Miércoles 16 de Agosto de 2006, Ip nº 166

What, Exactly, Is a Planet?
Nearly 2,500 astronomers from 75 countries gathered here Monday to come up with a universal definition of what qualifies as a planet and possibly decide whether Pluto should keep its planet status.

For decades, the solar system has consisted of nine planets, even as scientists debated whether Pluto really belonged. Then the recent discovery of an object larger and farther away than Pluto threatened to throw this slice of the cosmos into chaos.

Among the possibilities at the 12-day meeting of the International Astronomical Union in the Czech Republic capital: Subtract Pluto or christen one more planet, and possibly dozens more.

But the decision won't be an easy one. Scientists attending the conference are split over whether Pluto should be excluded from the list of planets, said Pavel Suchan of the meeting's local organization committee.

"So far it looks like a stalemate," Suchan said. "One half wants Pluto to remain a planet, the other half says Pluto is not worth being called a planet."

Participants hope to set scientific criteria for what qualifies as a planet. Should planets be grouped by location, size or another marker? If planets are defined by their size, should they be bigger than Pluto or another arbitrary size? The latter could expand the solar system to 23, 39 or even 53 planets.

The debate intensified last summer when astronomer Michael Brown of the California Institute of Technology announced the discovery of a celestial object larger than Pluto. Like Pluto, it is a member of the Kuiper Belt, a mysterious disc-shaped zone beyond Neptune containing thousands of comets and planetary objects. Brown nicknamed his find Xena.

The Hubble Space Telescope measured the bright, rocky object at about 1,490 miles in diameter, roughly 70 miles longer than Pluto. At 9 billion miles from the sun, it is the farthest known object in the solar system.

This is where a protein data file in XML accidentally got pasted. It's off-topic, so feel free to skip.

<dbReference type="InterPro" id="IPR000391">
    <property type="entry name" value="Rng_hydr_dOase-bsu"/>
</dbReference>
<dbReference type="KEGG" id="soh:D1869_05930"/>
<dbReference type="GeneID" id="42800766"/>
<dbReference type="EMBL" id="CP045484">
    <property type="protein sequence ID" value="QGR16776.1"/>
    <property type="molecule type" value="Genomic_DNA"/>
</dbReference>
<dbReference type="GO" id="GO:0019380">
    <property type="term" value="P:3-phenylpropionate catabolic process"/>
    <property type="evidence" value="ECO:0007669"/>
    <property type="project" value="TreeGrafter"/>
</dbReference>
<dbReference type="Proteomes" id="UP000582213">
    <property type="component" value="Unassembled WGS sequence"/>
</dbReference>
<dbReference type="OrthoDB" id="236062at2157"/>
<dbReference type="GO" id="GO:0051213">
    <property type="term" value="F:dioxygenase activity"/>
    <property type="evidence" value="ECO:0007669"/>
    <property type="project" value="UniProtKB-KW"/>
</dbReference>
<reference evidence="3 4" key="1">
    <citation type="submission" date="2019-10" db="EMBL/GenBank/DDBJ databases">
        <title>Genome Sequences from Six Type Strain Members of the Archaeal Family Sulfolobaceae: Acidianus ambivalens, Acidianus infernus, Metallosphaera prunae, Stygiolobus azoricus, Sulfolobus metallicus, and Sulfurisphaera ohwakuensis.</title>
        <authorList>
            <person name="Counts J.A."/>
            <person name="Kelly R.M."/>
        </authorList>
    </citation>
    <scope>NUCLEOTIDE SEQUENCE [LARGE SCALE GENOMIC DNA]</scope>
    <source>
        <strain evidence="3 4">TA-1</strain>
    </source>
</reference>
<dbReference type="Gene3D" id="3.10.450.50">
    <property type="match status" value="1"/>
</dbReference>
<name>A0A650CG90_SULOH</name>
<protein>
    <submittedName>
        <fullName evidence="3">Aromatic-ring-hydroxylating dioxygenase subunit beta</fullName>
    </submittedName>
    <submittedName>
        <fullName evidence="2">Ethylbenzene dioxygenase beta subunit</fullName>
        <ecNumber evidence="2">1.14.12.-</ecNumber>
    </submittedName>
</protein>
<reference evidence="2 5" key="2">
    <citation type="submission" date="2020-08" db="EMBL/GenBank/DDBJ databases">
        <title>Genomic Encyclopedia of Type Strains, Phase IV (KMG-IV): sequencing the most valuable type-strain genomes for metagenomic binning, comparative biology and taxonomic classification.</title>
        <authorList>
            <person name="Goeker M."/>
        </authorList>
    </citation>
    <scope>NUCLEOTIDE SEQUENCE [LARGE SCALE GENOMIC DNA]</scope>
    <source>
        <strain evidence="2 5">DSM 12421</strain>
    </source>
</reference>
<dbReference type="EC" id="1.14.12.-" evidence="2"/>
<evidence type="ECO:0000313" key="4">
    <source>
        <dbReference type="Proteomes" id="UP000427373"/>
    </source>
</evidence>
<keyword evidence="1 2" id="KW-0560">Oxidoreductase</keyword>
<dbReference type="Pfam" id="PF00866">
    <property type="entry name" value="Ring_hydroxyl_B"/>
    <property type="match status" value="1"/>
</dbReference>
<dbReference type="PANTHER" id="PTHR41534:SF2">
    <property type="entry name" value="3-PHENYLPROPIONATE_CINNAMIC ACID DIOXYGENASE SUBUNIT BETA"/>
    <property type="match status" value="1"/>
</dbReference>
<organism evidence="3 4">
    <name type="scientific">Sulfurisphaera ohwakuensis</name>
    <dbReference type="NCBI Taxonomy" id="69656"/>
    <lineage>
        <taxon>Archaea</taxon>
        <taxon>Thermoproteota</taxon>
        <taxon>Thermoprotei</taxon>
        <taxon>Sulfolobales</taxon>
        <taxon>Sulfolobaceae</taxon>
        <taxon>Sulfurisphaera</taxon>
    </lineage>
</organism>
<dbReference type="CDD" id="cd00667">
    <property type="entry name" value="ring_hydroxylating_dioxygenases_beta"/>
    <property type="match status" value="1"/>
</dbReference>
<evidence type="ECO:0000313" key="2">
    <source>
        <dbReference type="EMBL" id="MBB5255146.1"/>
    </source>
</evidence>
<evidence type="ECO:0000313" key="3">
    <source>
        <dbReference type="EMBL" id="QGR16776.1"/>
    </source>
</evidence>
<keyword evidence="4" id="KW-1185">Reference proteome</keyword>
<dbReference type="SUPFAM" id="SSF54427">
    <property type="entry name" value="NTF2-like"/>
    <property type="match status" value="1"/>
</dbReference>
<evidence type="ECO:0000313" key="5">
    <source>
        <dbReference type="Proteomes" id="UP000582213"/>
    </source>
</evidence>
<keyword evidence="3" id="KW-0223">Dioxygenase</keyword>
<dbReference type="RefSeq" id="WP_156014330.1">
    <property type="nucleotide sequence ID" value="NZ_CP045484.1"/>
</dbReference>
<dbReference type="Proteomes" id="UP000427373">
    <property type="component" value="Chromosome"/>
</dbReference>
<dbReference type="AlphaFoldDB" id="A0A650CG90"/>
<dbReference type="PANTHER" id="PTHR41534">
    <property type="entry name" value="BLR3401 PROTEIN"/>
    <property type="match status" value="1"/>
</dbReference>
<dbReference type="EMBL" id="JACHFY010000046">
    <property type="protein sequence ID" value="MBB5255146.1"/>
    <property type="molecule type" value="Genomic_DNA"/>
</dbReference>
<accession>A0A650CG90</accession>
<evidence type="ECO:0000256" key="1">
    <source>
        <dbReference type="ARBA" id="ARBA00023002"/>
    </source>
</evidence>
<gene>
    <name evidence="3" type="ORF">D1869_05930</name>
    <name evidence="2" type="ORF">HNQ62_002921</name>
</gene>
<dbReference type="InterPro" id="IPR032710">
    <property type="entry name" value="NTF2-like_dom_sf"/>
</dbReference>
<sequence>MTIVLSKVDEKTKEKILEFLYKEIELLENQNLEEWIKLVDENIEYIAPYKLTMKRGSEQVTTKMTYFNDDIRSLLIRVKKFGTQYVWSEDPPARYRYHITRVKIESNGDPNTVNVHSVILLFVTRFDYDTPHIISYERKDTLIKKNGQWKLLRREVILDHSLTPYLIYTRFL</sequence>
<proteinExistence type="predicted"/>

The discovery stoked the planet debate that had been simmering since Pluto was spotted in 1930.

For years, Pluto's inclusion in the solar system has been controversial. Astronomers thought it was the same size as Earth, but later found it was smaller than Earth's moon. Pluto is also odd in other ways: With its elongated orbit and funky orbital plane, it acts more like other Kuiper Belt objects than traditional planets.

Some argue that if Pluto kept its crown, Xena should be the 10th planet by default — it is, after all, bigger. Purists maintain that there are only eight traditional planets, and insist Pluto and Xena are poseurs.

Still others suggest a compromise that would divide planets into categories based on composition, similar to the way stars and galaxies are classified. Jupiter could be labeled a "gas giant planet," while Pluto and Xena could be "ice dwarf planets."

A decision on whether Pluto should be excluded or if "Xena" should be included on the list of planets will not be known before the end of the conference, Suchan said.

"We of course need the definition of a planet first."


  14/08/2006. Wired Magazine.